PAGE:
On the morning my friend died, another friend and I drove over. Our friend couldn’t speak. Her body was a morphine-soaked sliver on flowered flannel sheets, the bed covered in bloodstained towels, discarded diapers bundled to be burned. A caregiver had closed the window, so I opened it, vaguely remembering some Medieval superstition about souls flying out. A different friend who was with her hours later said she opened her eyes, looked out the window, breathed, and died.
The old priest died. He’d introduced me to my friend who is dead now as well, figuring the two childless women might have things to talk about. But she was athletic and outdoorsy, and I am not. She never married, and I did. She read, I wrote. Our common core was faith, or the lack of it, or both. When her diagnosis arrived, it was the resurrection of the body that tripped her up. She stopped saying that line in the Creed. “What does it mean?” she kept asking. “Which body?”
A year before she got sick, I opened my email in Rome and saw that the old priest had died, walked across the bridge over the murky Tiber toward the Vatican in the thick, noisy fug of Roman September, stood sweating and facing Saint Peter’s intending to enter and say a prayer, and remembered he’d never been to Rome. When I asked why, he told me that Rome would probably be better in his imagination. Toward the end, he was in a nursing home full of old priests, and an even older priest whose hands haven’t been still from a tremor in decades had said the blessing and laid hands on his dying body.
“I am the resurrection and the life,” Jesus tells busy, bustling Martha, Martha who gets all the hard knocks for refusing to sit down. My friend once went on a 30-day silent retreat and said she could have kept going forever. The old priest held “busy people’s retreats” for workers who couldn’t take time off, squeezing some silence into a handful of nights. I left an eight-day silent retreat on the fifth day, restless and bored.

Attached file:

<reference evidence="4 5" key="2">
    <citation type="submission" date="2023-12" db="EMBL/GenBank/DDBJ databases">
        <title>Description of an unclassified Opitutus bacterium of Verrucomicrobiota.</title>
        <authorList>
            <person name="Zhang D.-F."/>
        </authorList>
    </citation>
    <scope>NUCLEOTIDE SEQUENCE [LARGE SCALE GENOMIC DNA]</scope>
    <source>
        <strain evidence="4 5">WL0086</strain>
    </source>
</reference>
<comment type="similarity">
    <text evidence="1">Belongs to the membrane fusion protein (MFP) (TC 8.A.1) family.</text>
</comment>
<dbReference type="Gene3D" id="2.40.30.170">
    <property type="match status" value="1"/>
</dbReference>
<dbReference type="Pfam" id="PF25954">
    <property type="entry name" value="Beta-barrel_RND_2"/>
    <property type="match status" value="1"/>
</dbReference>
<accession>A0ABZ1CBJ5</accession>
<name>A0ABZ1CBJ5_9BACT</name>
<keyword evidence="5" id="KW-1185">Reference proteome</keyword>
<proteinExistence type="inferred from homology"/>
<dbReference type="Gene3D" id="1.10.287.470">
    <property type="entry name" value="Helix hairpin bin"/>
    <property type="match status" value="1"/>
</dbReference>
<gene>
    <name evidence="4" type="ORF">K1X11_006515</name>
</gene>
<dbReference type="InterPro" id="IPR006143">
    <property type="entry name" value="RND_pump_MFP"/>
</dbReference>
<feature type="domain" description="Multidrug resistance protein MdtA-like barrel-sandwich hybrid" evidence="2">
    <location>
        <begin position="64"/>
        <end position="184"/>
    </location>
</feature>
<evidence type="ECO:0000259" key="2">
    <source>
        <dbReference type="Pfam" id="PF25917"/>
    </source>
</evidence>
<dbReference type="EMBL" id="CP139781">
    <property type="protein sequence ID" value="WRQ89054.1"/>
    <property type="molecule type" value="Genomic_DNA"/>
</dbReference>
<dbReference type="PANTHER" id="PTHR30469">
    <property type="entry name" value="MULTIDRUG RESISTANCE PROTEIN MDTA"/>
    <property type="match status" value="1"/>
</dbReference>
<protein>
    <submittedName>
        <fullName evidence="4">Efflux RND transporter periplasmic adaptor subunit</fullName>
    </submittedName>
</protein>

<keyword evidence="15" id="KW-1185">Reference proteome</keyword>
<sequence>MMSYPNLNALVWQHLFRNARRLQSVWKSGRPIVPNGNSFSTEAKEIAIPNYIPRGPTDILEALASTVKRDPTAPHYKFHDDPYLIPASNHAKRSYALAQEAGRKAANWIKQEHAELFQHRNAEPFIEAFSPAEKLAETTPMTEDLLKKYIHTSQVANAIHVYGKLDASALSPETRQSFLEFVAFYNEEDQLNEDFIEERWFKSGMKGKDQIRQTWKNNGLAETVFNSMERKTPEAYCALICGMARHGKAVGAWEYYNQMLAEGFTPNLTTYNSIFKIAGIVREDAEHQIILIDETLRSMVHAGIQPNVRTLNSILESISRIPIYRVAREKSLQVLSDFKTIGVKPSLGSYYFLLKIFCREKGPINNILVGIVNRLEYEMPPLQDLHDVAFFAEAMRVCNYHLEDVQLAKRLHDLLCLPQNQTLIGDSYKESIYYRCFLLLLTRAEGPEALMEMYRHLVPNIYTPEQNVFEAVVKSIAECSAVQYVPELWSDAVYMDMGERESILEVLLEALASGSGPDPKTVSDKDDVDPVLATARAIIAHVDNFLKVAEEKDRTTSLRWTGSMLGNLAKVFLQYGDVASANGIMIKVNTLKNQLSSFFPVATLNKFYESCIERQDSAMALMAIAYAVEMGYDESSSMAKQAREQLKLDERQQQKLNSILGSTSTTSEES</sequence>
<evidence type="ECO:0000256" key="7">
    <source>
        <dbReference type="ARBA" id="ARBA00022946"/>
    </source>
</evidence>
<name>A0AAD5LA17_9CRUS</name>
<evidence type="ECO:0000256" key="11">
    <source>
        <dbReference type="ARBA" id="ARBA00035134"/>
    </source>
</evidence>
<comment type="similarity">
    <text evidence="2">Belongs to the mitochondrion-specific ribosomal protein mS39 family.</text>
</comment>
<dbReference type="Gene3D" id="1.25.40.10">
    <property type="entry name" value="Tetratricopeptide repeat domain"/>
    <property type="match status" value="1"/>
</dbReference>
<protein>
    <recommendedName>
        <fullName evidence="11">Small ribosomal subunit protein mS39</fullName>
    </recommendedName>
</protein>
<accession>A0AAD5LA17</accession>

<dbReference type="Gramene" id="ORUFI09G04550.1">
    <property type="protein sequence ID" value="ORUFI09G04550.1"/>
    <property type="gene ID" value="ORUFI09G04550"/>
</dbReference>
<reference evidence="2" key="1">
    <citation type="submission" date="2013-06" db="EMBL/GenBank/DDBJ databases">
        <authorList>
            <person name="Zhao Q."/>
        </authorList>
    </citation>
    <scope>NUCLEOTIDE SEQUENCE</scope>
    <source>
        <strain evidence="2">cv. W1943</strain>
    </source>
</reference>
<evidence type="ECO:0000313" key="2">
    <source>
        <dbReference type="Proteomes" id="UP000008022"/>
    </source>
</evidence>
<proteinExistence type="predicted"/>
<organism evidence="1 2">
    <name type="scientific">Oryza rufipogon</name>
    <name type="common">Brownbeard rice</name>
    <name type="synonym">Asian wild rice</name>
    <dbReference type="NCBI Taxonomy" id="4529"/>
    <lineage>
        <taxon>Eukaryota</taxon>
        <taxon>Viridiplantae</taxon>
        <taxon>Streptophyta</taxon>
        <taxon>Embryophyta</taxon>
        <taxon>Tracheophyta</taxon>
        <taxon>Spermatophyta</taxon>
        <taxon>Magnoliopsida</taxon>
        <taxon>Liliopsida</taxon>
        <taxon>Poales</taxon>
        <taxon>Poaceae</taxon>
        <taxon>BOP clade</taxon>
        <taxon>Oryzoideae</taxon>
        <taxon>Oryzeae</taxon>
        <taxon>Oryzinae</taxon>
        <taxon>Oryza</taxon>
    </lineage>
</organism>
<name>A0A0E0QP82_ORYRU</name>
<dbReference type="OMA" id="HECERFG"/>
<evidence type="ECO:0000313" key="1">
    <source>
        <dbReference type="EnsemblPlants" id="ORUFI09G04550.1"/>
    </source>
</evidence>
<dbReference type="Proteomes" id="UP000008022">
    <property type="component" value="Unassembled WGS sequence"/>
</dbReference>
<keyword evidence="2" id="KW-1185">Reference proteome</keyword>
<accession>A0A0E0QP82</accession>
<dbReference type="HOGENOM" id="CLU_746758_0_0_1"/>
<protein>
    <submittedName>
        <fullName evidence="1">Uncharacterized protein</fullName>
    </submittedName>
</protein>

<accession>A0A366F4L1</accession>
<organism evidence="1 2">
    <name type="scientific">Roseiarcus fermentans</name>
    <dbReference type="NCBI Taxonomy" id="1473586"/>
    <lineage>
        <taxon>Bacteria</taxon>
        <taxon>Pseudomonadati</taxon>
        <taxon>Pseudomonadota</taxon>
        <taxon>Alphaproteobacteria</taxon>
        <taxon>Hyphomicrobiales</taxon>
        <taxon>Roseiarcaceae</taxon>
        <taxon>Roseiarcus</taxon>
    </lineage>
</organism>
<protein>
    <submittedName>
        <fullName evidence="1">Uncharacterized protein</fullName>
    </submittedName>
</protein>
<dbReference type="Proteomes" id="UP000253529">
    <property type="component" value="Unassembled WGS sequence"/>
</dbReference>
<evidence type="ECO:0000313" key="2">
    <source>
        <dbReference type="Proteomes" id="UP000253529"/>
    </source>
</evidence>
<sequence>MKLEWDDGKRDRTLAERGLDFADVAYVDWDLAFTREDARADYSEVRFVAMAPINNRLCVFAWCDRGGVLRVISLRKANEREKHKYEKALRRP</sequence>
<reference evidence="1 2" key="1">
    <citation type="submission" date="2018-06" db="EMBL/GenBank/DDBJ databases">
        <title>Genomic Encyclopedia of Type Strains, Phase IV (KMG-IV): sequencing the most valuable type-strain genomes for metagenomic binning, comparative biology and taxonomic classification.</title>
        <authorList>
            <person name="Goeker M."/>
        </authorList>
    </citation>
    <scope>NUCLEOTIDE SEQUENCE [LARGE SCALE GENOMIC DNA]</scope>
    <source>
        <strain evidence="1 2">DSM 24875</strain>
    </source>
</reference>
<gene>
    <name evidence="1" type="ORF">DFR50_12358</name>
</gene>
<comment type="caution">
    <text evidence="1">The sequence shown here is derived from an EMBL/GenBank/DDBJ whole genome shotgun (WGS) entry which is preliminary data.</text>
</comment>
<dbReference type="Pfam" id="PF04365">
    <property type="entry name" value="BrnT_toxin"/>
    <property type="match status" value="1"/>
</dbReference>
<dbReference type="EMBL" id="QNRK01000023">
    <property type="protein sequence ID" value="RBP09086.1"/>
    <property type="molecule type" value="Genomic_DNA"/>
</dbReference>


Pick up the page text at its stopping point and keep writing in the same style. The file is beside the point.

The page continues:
My friend’s favorite Gospel was John, the highest Christology, the most abstract body. The old priest’s was Mark, the earth-bound Gospel of a Christ who spits into his hands to cure the blind. Mine is Luke, the Gospel of the preoccupied, those who meet a resurrected Christ on the road and don’t recognize him when he walks beside them.
My body will never create another body, nor did my friend’s, nor did the old priest’s. Our bodies may be someday be glorified, but what will happen to our missing organs, our shed skin, the silvery filaments of our hair? Which body? Maybe, I once told my friend, it’s all cellular: the resurrection is trees growing from soil we soaked with our sweat, the resurrection is fish feeding on her ashes thrown into the sea, life everlasting is just cycles of bodies and their waste composting and nourishing, degenerating and regenerating. Which body? It is Christ’s that we feed on. And then, we become food.
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Written by: Kaya Oakes
Kaya Oakes teaches nonfiction writing at the University of California, Berkeley. She is the author of four books, including Slanted and Enchanted: The Evolution of Indie Culture (Henry Holt, 2009); Radical Reinvention: An Unlikely Return to the Catholic Church (Counterpoint Press, 2012); and The Nones Are Alright: A New Generation of Seekers, Believers, and Those In-Between (Orbis Books, 2015). She is a senior correspondent at Religion Dispatches, an editor and contributing writer at Killing the Buddha, and a contributing writer at America Magazine.